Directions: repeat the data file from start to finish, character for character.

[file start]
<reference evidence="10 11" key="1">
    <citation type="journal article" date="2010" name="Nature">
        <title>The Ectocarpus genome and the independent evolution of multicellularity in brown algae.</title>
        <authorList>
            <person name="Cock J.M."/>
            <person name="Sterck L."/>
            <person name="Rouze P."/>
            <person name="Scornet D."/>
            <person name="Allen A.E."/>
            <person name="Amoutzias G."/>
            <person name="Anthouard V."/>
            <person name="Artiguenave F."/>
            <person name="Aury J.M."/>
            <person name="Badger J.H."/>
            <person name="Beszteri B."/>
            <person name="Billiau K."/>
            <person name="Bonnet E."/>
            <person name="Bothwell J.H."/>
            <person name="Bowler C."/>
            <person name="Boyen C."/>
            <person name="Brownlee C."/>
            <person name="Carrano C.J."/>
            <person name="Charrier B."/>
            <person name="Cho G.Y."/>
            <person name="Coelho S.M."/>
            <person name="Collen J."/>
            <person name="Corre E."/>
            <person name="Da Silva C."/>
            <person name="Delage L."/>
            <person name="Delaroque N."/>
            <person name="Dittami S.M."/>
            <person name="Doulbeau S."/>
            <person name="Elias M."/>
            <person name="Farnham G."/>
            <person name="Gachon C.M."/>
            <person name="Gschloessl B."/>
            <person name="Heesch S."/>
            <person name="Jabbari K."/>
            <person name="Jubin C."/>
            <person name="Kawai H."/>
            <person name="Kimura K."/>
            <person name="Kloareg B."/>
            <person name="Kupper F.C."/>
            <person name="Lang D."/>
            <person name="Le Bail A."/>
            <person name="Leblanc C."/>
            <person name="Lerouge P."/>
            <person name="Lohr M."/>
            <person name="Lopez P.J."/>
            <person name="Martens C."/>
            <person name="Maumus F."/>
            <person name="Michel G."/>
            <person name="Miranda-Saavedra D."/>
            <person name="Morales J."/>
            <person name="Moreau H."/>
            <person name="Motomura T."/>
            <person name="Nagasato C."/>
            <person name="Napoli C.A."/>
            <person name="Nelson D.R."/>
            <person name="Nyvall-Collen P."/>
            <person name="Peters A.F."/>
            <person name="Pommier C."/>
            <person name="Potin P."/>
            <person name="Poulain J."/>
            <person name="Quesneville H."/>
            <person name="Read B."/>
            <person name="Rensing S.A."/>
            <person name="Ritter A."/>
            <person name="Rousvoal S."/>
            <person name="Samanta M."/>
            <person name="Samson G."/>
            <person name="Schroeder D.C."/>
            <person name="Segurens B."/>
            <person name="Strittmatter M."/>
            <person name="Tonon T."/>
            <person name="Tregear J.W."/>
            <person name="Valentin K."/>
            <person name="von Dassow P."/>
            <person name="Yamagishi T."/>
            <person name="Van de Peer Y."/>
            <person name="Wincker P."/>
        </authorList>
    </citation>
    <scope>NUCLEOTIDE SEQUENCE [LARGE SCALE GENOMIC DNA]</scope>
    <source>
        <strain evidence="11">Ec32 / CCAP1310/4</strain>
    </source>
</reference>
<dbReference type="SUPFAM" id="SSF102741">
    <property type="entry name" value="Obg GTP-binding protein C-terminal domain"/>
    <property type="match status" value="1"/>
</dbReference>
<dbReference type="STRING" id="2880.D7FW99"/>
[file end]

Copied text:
<reference evidence="10 11" key="1">
    <citation type="journal article" date="2010" name="Nature">
        <title>The Ectocarpus genome and the independent evolution of multicellularity in brown algae.</title>
        <authorList>
            <person name="Cock J.M."/>
            <person name="Sterck L."/>
            <person name="Rouze P."/>
            <person name="Scornet D."/>
            <person name="Allen A.E."/>
            <person name="Amoutzias G."/>
            <person name="Anthouard V."/>
            <person name="Artiguenave F."/>
            <person name="Aury J.M."/>
            <person name="Badger J.H."/>
            <person name="Beszteri B."/>
            <person name="Billiau K."/>
            <person name="Bonnet E."/>
            <person name="Bothwell J.H."/>
            <person name="Bowler C."/>
            <person name="Boyen C."/>
            <person name="Brownlee C."/>
            <person name="Carrano C.J."/>
            <person name="Charrier B."/>
            <person name="Cho G.Y."/>
            <person name="Coelho S.M."/>
            <person name="Collen J."/>
            <person name="Corre E."/>
            <person name="Da Silva C."/>
            <person name="Delage L."/>
            <person name="Delaroque N."/>
            <person name="Dittami S.M."/>
            <person name="Doulbeau S."/>
            <person name="Elias M."/>
            <person name="Farnham G."/>
            <person name="Gachon C.M."/>
            <person name="Gschloessl B."/>
            <person name="Heesch S."/>
            <person name="Jabbari K."/>
            <person name="Jubin C."/>
            <person name="Kawai H."/>
            <person name="Kimura K."/>
            <person name="Kloareg B."/>
            <person name="Kupper F.C."/>
            <person name="Lang D."/>
            <person name="Le Bail A."/>
            <person name="Leblanc C."/>
            <person name="Lerouge P."/>
            <person name="Lohr M."/>
            <person name="Lopez P.J."/>
            <person name="Martens C."/>
            <person name="Maumus F."/>
            <person name="Michel G."/>
            <person name="Miranda-Saavedra D."/>
            <person name="Morales J."/>
            <person name="Moreau H."/>
            <person name="Motomura T."/>
            <person name="Nagasato C."/>
            <person name="Napoli C.A."/>
            <person name="Nelson D.R."/>
            <person name="Nyvall-Collen P."/>
            <person name="Peters A.F."/>
            <person name="Pommier C."/>
            <person name="Potin P."/>
            <person name="Poulain J."/>
            <person name="Quesneville H."/>
            <person name="Read B."/>
            <person name="Rensing S.A."/>
            <person name="Ritter A."/>
            <person name="Rousvoal S."/>
            <person name="Samanta M."/>
            <person name="Samson G."/>
            <person name="Schroeder D.C."/>
            <person name="Segurens B."/>
            <person name="Strittmatter M."/>
            <person name="Tonon T."/>
            <person name="Tregear J.W."/>
            <person name="Valentin K."/>
            <person name="von Dassow P."/>
            <person name="Yamagishi T."/>
            <person name="Van de Peer Y."/>
            <person name="Wincker P."/>
        </authorList>
    </citation>
    <scope>NUCLEOTIDE SEQUENCE [LARGE SCALE GENOMIC DNA]</scope>
    <source>
        <strain evidence="11">Ec32 / CCAP1310/4</strain>
    </source>
</reference>
<dbReference type="SUPFAM" id="SSF102741">
    <property type="entry name" value="Obg GTP-binding protein C-terminal domain"/>
    <property type="match status" value="1"/>
</dbReference>
<dbReference type="STRING" id="2880.D7FW99"/>